The Nobel Peace Prize winner proves education triumphs over extremism
Malala Yousafzai has repeatedly proven her hypothesis that there are few antidotes to extremism like the education and equal treatment of girls in society.
The Nobel Peace Prize winner, who is now 20 years old, will be studying philosophy, politics and economics at Oxford University, education that she’ll undoubtedly put to use enriching the political climate in her home country one day.
“So excited to go to Oxford!!” tweeted the Malala Fund activist and youngest UN Messenger for Peace, who now lives in Birmingham. “Well done to all A-level students—the hardest year. Best wishes for life ahead!”
It’s another blow to the terrorists who thought shooting Malala in the head back in 2012 would end her quest for equal rights.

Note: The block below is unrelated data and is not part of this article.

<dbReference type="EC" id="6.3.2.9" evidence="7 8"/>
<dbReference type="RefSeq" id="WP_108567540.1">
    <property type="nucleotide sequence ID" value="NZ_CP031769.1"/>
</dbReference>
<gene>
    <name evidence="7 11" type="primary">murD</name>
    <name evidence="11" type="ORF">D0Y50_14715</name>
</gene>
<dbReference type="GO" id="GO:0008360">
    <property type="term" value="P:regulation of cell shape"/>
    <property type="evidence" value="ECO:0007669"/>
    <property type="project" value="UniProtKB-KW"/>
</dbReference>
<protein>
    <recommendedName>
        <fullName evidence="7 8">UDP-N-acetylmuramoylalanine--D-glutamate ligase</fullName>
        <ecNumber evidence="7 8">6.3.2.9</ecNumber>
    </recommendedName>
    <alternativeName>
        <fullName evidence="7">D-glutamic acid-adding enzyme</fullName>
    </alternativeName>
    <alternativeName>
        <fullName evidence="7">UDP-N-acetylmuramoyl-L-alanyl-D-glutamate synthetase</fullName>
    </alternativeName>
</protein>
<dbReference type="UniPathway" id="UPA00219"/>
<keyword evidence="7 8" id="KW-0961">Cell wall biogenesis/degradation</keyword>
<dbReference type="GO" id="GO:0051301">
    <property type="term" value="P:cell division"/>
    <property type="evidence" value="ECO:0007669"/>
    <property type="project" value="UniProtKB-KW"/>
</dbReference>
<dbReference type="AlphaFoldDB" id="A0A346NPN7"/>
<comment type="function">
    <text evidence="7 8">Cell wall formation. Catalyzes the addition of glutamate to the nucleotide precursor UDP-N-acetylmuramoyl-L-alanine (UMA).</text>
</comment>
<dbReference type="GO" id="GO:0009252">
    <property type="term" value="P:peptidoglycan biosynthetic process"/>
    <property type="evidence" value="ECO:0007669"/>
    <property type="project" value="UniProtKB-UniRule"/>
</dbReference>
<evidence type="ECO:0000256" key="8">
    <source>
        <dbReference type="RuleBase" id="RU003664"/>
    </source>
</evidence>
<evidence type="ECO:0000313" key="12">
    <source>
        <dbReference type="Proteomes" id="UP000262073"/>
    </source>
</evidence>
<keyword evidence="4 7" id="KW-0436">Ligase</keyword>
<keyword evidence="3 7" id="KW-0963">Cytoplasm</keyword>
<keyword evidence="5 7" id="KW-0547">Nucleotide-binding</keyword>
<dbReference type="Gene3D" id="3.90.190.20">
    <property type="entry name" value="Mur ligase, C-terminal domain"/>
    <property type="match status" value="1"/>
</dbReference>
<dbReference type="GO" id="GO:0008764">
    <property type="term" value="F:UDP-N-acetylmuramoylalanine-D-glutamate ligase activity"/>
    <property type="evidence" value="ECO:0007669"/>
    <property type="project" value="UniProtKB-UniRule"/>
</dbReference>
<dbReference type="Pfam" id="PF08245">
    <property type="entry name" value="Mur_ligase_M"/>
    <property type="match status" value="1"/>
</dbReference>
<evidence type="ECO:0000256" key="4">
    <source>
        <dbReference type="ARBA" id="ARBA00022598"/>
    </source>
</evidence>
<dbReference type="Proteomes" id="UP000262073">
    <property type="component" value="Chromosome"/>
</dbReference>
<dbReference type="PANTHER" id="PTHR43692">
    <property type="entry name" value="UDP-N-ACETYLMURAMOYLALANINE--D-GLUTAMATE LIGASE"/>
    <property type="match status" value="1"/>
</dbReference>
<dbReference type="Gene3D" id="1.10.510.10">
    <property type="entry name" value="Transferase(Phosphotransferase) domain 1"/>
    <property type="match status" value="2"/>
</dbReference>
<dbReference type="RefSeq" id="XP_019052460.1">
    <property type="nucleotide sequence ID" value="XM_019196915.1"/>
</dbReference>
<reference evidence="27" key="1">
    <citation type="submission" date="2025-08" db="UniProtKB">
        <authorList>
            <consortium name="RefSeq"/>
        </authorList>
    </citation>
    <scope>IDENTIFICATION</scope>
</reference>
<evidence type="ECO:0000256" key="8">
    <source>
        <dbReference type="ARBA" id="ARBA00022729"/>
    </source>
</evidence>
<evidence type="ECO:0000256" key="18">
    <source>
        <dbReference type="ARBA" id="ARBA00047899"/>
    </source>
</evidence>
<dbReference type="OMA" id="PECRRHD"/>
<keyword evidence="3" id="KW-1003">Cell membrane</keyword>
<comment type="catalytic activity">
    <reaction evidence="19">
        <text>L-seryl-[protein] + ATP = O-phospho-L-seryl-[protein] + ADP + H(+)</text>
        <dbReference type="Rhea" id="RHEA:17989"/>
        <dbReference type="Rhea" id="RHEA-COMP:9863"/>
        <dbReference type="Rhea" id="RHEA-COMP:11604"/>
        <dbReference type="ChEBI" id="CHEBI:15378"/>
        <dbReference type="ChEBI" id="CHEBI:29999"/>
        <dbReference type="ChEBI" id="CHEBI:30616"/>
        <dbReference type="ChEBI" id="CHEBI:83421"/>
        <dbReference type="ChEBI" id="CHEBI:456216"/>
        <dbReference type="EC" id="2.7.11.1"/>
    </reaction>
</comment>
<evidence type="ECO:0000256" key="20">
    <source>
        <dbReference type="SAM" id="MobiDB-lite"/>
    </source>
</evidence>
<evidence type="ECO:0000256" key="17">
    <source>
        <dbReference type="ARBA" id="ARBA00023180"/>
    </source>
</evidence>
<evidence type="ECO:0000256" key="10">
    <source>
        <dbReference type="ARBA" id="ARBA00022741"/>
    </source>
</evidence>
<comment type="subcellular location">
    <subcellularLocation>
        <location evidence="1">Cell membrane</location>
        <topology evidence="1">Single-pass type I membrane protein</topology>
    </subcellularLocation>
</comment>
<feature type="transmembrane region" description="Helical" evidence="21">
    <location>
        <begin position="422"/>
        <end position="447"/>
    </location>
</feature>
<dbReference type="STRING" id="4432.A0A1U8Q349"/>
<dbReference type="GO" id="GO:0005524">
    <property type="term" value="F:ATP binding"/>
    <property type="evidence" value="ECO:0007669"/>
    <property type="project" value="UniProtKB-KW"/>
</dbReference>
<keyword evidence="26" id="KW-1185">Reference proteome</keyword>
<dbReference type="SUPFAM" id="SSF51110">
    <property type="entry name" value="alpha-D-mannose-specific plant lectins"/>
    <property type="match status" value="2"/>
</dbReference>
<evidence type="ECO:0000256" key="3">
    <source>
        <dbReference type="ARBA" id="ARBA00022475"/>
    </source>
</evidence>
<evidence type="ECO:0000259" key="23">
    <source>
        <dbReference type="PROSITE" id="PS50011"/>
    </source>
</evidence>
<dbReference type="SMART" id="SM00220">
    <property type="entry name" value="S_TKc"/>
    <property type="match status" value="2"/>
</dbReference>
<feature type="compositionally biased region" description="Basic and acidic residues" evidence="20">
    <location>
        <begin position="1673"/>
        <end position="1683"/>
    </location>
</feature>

Malala’s big step forward into her future comes as the Pakistani Taliban, who proudly admit trying to take a schoolgirl’s life, have launched a new effort to recruit women into jihad.
A couple of weeks ago, Tehreek-e-Taliban Pakistan (TTP) released “Sunnat E Khaula”—the Way of Khaula, a 7th century Islamic female warrior—in English, a burqa-cloaked woman on the cover with only a sole discernible.
The introduction of the magazine said the Pakistani Taliban “want to provoke women of Islam to come forward and join the ranks of mujahideen” and reaches out to the younger generation as well with a kids’ column: “Come Let’s Do Jihad with Little Muhajid Omar.” The issue also defended child marriage as something that can help prevent the “moral destruction of the society.”